Book Reviews

Book Review: Ruth (Adam Howell)

Adam Howell—Assistant Professor of Old Testament Interpretation at Boyce College and host of Daily Dose of Hebrew—has written a book to help Hebrew students from becoming “lapsed” Hebrew students. I thoroughly enjoyed Hebrew at Southern, but then other classes came into view, my first son was born, and Hebrew slowly slipped away. The paradigms, the syntactical forms, and many of the rules have floated away. How can I get back into Hebrew without just (or in addition to) looking at my notes? How can I get into a book and know that I understand it? 

Howell has provided …

In the introduction, Howell explains some of his terminology used throughout the book—both what he uses and why—such as the use of “perfect” and “imperfect,” nominal and verbal clauses, and construct packages (or bound nouns). He discusses the Masoretic accent system throughout to help identify syntactical units, “guiding them as they translate potentially confusing word arrangements” (8).

As Howell notes, understanding the disjunctive and conjunctive accents can help students know something as simple as which word in the sentence is the subject (8). He does see at least some exegetical significance  in the accent system, he also acknowledges that the system is neither inspired nor infallible, and so interpretive conclusions must be held with extra caution. 

Unique Features

Howell discusses the Hebrew clause-by-clause, phrase-by-phrase. He explains morphology and verb parsing. Verbs can be troublesome, especially weak verbs. Howell’s discussion continues to remind students on the principles of learning Hebrew verbs. Howell repeats this information throughout the book. Though that can be repetitive if you read straight through the book, he does this so that if you skip around, you don’t miss an earlier discussion. Also, when we learn anything, we need to see it again and again. Another feature is accent phrasing for the purpose of “identifying the major clausal structure [of a passage] according to the accents” (9). (Extra helpful when these sorts of things are confusing, cf. p. 154.) Howell also identifies Masoretic marginal notes, which he includes in certain places within the guide. He also includes footnotes to other grammars, such as Williams’ Hebrew Syntax (3rd ed.), the works on grammar and syntax by Fuller and Choi, Arnold and Choi, and more. 

Here you see that Howell gives both the Hebrew verse (Ruth 3:9) and then the accent phrasing. He sees Ruth 3:9 as being separated into four sections. He then explains each section one at a time, with the first section being at the bottom of this picture. 

Here is a taste of how Howell explains morphology. He doesn’t do this all of the time, but when it is required he takes the time to lay out how צִוַּתָּה is formed.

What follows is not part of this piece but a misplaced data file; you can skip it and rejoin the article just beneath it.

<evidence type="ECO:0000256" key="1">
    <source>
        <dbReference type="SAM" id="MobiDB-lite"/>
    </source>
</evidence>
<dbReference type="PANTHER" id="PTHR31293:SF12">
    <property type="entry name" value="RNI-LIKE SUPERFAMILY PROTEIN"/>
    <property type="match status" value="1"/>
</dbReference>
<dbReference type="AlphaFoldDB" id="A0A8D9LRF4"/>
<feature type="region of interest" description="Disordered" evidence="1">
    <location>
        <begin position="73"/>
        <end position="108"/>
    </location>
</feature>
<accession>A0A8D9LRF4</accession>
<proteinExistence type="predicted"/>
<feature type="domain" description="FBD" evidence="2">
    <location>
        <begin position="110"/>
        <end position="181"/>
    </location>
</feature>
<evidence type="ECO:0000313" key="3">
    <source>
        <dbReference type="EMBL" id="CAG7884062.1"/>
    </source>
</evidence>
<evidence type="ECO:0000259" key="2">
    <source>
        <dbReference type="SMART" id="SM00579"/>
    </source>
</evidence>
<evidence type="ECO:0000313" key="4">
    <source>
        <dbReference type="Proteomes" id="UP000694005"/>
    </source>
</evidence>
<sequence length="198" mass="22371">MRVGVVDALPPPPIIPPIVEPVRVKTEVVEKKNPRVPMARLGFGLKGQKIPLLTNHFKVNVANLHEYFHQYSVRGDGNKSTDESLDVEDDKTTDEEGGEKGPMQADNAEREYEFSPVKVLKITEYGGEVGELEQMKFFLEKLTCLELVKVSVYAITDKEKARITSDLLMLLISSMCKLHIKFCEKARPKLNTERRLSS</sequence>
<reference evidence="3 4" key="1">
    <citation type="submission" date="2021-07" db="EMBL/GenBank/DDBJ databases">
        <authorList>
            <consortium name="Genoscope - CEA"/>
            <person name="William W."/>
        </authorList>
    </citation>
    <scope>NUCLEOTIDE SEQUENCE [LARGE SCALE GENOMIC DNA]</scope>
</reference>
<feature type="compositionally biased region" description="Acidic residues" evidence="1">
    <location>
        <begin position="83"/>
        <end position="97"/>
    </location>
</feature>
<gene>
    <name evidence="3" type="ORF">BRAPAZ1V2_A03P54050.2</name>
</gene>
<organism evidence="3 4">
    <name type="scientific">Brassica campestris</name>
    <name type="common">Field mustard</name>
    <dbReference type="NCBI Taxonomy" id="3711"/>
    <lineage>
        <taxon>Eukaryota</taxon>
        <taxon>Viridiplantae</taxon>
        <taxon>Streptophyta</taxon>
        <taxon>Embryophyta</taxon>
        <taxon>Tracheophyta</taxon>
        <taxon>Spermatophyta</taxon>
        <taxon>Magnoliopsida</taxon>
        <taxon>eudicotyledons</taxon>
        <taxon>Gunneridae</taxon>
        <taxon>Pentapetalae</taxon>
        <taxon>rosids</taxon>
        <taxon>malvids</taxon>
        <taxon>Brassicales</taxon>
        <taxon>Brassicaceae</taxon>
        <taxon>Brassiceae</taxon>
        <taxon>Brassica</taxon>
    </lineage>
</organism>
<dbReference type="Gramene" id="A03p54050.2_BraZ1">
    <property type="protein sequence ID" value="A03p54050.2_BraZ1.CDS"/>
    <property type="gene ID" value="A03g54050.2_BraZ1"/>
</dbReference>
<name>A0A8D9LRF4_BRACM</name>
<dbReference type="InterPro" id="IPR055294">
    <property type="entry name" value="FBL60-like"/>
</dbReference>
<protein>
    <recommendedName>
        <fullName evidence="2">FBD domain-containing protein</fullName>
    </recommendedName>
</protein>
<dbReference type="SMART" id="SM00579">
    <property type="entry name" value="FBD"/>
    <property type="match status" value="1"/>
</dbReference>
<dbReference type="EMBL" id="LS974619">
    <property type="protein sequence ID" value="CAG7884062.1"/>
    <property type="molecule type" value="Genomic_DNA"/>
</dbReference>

Along with Hebrew syntactical details, Howell also gives exegetical gems. In Ruth 2:21, the narrator reminds us that Ruth is a Moabite because he doesn’t want us to forget that fact. Boaz is a kind man showing lovingkindness “to the quintessential ‘least of these'” through obeying the law toward this foreign widow. But Howell backs up and looks at the larger context of redemptive history and writes, “this is the display of lovingkindness that brings us to David (4:18–22) and eventually to Christ (Matt 1:5)” (178). Rather than being neglected because she wasn’t an Israelite, “Yahweh, through Boaz, demonstrated his exceeding kindness to his people,” specifically to Ruth (178). 

Recommended?

This is an awesome work. This is for anyone who has had a year of Hebrew and who wants to go further in syntactical discussions of Biblical Hebrew. Here you have a Hebrew professor sitting right next to you, guiding you through a book of the Bible. Howell lets you know that a specific clause begins with a disjunctive vav and how that shapes the text, or how an adverbial accusative is placed with a preposition and what it implies, or how a certain accent mark works (or should work). This would be brilliant with every book of the Old Testament, though I think such a task would be very difficult (or would at least take a long time). Either way, if you want to either get up to speed on your Hebrew or continue ahead with what you have learned, this is a book you ought to pick up. 

Lagniappe

    • Author: Adam J. Howell
    • Paperback: 318 pages
    • Publisher: Lexham Press (June 1, 2022)

Buy it on Amazon or from Lexham Press

Disclosure: I received this book free from Lexham Press. The opinions I have expressed are my own, and I was not required to write a positive review. I am disclosing this in accordance with the Federal Trade Commission’s 16 CFR, Part 255 http://www.access.gpo.gov/nara/cfr/waisidx_03/16cfr255_03.html.

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